We need to continuously pull the movement forward with hope and optimism and I’m proud to stand by the International Living Building Institute as Jason McLennan, Eden Brukman and others roll out the evolution in the way we redefine our buildings within the context of our current paradigm.

This morning I heard ‘Re-membering: the Patterns of Living Systems’ from Bill Reed, Penny Bonda, Jon Boecker, Dayna Baumeister and am reminded that again, the key to transformation is all about an evolutionary mindset. I recognize the complete mindset shift that needs to take place if we are going to save our planet from ourselves.

The messages are compelling, and I wonder, are the masses getting the right message? Let’s see what Rick Fedrizzi, Al Gore and Sheryl Crow (?!!??!) have to say tonight.  Stay tuned!

Marni Jade Evans, the Living Project

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True Green Home – a National Geograhic book

Recently, I received a book in the mail called, ‘True Green Home – 100 inspirational ideas for creating a green environment at home.’ The book, by Kim McKay and Jenny Bonnin, was released by National Geographic this month.

The book is a handy little thing that does exactly what its title says in outlining

This is the book
inspirational ideas than range from Number 1 – choose an eco-friendly location for your house – to number 100 – dry your clothes by sun.

Being an environmental reporter, most of the ideas in this book don’t surprise me. I already knew building orientation mattered, as does placement and type of windows, building material and design. But I was surprised by a few things I didn’t know. For example, Number 30 advises me to invest in a bag-less vacuum cleaner. Call me crazy, but I had no idea such a thing even existed! Number 76, regarding natural cleaning of kitchens and utensils, advises me to clean copper with equal parts ketchup and Worchestershire sauce. Really?! I almost want to go burnish my mom’s copper pots and pans just to test it out.

Every idea comes with glossy, pretty pictures. Case studies from William McDonough + Partners, Whole Foods, the USGBC and others also punctuate the pages.

For those people who live, breathe and eat green, this book will be old news. But for those who are just looking to learn about green building or are considering a home remodel, this could be a helpful source of information.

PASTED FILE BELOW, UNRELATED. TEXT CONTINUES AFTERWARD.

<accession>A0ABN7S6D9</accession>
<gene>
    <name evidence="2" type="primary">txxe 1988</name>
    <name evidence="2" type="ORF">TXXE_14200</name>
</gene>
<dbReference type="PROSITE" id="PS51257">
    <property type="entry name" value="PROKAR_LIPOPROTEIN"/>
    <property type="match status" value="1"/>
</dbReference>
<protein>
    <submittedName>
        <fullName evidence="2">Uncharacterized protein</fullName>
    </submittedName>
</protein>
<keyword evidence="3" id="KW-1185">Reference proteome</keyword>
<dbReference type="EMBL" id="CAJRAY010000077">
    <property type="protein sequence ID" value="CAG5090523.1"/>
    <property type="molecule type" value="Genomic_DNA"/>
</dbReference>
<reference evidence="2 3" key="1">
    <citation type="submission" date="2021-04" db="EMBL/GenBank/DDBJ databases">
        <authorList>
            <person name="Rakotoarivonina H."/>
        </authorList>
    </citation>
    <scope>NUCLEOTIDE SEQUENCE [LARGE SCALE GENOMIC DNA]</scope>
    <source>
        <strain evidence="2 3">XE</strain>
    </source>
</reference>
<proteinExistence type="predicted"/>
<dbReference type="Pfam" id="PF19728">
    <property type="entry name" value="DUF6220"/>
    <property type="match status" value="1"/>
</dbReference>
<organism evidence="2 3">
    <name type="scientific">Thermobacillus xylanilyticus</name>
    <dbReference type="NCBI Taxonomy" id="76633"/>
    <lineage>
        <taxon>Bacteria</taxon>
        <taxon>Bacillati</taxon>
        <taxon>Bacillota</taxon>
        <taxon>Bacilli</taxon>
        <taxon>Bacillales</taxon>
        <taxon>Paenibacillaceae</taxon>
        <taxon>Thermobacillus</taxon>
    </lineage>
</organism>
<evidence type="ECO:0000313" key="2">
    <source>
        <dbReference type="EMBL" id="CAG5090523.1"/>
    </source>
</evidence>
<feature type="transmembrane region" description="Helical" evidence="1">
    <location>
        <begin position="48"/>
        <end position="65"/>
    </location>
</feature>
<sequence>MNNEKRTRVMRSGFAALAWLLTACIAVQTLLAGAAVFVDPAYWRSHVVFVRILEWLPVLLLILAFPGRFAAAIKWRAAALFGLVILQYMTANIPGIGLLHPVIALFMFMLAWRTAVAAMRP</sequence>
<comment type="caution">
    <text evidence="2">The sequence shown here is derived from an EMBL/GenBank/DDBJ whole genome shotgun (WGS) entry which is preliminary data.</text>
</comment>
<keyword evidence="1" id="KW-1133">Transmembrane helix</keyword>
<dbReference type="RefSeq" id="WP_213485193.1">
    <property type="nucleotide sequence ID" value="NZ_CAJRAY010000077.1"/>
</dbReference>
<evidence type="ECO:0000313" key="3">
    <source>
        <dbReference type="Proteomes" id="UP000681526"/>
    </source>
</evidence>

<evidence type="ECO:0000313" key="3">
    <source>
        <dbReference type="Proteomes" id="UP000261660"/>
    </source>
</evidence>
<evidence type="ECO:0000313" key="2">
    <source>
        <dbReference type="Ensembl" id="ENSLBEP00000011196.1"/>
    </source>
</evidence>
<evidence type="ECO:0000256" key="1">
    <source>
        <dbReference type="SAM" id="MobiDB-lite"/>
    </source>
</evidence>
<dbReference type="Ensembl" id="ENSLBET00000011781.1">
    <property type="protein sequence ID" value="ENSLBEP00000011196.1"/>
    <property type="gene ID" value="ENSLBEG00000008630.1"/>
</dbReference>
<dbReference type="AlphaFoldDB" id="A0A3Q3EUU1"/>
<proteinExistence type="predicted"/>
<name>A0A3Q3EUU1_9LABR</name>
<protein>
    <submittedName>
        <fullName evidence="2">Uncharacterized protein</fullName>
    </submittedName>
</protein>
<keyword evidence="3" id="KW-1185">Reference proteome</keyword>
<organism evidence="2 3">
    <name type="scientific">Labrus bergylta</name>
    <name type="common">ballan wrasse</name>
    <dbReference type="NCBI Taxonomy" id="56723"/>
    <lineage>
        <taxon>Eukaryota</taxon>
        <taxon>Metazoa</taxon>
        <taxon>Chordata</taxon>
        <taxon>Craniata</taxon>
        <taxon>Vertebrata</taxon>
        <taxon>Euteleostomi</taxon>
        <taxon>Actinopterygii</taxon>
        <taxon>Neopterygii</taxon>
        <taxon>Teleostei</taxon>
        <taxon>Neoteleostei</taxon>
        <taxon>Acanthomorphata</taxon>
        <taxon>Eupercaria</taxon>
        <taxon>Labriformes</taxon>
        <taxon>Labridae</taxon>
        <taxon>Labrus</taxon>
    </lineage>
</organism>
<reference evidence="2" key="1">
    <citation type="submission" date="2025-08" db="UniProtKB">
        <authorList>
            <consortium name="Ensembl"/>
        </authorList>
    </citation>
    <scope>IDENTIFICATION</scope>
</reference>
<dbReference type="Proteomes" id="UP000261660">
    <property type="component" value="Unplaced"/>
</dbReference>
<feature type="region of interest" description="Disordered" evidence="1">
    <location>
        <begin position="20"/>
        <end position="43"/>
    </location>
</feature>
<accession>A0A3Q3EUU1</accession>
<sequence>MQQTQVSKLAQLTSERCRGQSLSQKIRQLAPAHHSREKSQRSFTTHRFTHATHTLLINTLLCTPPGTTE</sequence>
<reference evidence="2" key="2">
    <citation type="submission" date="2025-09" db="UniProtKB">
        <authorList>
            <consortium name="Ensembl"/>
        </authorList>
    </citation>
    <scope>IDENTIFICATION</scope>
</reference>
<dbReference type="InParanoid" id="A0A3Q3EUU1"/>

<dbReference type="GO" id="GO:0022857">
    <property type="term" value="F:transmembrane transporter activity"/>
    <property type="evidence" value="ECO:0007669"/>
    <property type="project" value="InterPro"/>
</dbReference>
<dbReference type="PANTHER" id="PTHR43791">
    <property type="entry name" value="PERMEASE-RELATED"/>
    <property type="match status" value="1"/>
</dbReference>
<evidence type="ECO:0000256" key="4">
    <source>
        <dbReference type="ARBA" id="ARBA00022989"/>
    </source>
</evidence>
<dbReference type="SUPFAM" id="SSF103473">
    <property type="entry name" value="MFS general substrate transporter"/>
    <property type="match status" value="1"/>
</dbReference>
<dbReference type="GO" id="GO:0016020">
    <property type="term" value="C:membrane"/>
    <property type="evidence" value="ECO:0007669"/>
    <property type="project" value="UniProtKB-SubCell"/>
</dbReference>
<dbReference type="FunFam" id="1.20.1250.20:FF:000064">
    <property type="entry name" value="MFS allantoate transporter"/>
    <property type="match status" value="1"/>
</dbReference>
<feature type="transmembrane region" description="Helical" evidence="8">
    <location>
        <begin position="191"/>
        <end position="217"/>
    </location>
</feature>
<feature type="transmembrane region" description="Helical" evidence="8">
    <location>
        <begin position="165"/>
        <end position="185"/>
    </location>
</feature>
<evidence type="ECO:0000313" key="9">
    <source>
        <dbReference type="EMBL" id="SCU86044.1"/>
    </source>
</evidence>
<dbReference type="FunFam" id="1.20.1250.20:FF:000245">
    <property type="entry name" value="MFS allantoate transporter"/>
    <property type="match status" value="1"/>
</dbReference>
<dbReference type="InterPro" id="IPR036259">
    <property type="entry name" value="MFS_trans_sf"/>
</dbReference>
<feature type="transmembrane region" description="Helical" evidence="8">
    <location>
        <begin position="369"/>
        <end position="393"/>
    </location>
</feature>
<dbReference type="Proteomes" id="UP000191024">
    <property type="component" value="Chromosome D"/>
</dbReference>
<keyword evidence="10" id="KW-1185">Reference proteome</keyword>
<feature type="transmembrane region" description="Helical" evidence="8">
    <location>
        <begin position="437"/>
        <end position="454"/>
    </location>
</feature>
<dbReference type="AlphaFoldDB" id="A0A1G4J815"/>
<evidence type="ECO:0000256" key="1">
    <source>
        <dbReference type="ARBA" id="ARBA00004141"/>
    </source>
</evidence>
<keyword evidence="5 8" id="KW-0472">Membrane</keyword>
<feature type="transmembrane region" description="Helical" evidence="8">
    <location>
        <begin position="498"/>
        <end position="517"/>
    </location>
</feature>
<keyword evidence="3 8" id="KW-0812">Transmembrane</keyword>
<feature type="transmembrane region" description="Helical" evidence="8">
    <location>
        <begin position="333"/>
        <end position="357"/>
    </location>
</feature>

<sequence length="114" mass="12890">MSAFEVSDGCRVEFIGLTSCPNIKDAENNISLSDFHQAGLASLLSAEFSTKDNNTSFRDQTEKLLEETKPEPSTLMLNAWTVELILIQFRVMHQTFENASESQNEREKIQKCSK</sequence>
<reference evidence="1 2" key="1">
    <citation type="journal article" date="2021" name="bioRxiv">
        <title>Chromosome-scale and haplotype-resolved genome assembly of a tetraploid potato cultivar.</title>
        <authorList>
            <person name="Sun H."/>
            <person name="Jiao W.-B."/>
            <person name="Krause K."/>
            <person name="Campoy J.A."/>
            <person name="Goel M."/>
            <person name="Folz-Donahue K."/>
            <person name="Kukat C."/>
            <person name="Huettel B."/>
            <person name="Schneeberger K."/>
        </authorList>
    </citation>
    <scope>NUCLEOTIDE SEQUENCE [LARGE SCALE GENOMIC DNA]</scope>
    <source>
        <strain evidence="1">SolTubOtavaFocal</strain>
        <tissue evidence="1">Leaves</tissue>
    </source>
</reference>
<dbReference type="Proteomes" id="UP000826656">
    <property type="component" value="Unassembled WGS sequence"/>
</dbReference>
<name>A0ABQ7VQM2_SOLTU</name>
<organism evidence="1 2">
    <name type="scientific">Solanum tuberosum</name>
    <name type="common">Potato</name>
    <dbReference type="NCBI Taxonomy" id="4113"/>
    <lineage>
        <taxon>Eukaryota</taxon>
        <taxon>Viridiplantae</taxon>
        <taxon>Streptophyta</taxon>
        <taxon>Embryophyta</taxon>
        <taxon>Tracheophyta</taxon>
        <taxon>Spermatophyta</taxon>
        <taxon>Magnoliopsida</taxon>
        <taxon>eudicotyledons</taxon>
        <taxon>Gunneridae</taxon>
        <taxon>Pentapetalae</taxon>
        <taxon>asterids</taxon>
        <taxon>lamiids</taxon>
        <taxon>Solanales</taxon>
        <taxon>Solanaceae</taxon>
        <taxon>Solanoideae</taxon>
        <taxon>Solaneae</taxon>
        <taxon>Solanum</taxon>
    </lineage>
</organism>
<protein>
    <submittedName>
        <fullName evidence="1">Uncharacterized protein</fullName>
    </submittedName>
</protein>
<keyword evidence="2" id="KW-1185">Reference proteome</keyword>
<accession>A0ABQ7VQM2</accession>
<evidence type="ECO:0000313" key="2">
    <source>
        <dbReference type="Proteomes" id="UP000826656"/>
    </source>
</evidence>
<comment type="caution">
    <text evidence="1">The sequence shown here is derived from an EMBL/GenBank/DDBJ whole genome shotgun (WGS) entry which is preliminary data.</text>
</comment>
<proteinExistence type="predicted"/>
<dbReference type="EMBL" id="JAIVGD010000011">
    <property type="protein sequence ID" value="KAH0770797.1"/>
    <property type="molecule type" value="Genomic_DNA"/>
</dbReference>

The book is available online. For more information, visit National Geographic here.

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What gets ignored in green building?

This week, I wrote a story in the DJC about the Sustainable Sites Initiative. The initiative has been in the works since 2002 and is geared to be a comprehensive certification similar to LEED but focused on landscape, rather than efficiency.

I spoke to Deb Guenther of Mithun about the initiative, as she’s been working on it

What do green certifications ignore?
since the beginning. When I asked her whether site treatment was just touched on or ignored in green building certifications, she said “a little bit of both.”

The idea that green building certifications ignore critical development considerations is a constant complaint. Here are some of the most cited aspects of what people say green building ignores:

  • The historic value of a site or building
  • The value of keeping a building – and recognizing its embodied energy, rather than demolishing a structure to build a new one
  • Accurately measuring how well the building works
  • Indoor air quality
  • Beauty and aesthetic value

(For more information on what your colleagues think is most ignored, check out my poll at right.)

But a green building certification cannot be all things to all people. And LEED has a great track record of appealing to different projects in different regions, states, climates and cities. How then, should new certifications that deal with in depth, important topics only touched on by LEED – like the Sustainable Sites Initiative – be dealt with? The initiative, by the way, will be considered in future versions of LEED, though it is unclear how it will be incorporated.

Should this initiative – and future ones like it – become a part of LEED or be developed as separate certifications?

A single certificaiton might be easier, but would force those who don’t care about things like sites or historic value to consider those aspects, and would also likely raise the certification’s cost. 

But if new certification’s aren’t incorporated into LEED, they might never get off the ground or gain market value.  And would developers really want to go get multiple certifications for multiple things, just to prove they have a green project?

What do you think?